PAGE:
Washington County government has “absolutely” been wasting financial information it might have used to spend public dollars more efficiently in the fire and rescue system, a Hagerstown accounting executive said.
“I mean, why collect (the information) if you’re not going to do anything with it?” asked Michael P. Manspeaker, a partner and director of accounting and audit in the accounting firm of Smith Elliott Kearns & Co.
“With more detailed and comparable reports, they certainly would be in a position to analyze and spot irregularities (and) inefficiencies, or companies that might need some assistance in their operations,” Manspeaker said.
“Then you could take it as far as you want ... including doing company-by-company comparisons,” Manspeaker said.
Two actions would go a long way toward having clearer, more useful financial reports from local fire and rescue companies, he said.
The commissioners could adopt a manual specifying how revenues and expenses are to be reported, he said.
The commissioners also could “set a limit on how much, as a percentage (each company) could include in “miscellaneous” reporting categories for both, Manspeaker said.
A yearlong investigation by The Herald-Mail found that the county Division of Emergency Services (DES) was not routinely examining the financial reports the county requires each of its 27 volunteer fire and rescue companies to file every year.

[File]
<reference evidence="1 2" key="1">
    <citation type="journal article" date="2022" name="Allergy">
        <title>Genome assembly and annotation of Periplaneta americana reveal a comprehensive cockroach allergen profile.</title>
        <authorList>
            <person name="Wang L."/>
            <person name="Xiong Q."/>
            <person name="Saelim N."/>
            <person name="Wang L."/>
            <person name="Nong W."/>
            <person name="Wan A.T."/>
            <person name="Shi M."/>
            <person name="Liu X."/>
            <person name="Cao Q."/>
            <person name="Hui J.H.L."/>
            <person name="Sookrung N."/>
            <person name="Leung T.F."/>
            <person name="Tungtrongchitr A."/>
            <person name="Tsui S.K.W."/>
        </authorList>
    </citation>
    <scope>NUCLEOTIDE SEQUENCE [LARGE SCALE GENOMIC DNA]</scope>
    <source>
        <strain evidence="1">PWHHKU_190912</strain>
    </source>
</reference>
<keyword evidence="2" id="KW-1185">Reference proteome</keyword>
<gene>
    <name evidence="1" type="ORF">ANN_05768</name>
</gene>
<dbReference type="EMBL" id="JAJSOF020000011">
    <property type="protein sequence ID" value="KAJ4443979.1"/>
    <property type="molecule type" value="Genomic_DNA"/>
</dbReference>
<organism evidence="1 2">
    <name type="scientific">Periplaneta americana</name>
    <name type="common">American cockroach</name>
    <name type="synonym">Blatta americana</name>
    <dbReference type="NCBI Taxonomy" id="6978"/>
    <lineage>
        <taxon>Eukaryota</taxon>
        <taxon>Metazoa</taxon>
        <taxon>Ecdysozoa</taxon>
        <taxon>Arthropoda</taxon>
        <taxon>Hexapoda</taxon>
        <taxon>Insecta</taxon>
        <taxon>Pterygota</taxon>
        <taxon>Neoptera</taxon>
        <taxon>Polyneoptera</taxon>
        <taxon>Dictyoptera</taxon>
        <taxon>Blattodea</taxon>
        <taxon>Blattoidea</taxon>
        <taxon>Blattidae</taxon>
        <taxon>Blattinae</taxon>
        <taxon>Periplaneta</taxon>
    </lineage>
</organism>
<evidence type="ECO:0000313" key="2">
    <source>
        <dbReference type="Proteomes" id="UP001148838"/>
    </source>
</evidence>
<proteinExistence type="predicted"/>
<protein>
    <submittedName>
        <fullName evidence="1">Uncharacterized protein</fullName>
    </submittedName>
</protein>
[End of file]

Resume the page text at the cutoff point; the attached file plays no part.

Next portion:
DES had been looking at the reports only if someone were to complain, if there was an investigation or if the office was looking at costs in general. Otherwise, DES was looking only at when the reports arrived, not at their contents, before releasing millions of dollars in funding.
The newspaper found that the reports contained inconsistencies and errors.
Some companies had listed a third or more — tens of thousands of dollars — of their annual expenses on the “miscellanous” line on the county’s report form, without further explanation.
By not setting clear and more specific reporting standards, “the message here is, file the form to get your (county funding) checks,” Manspeaker said.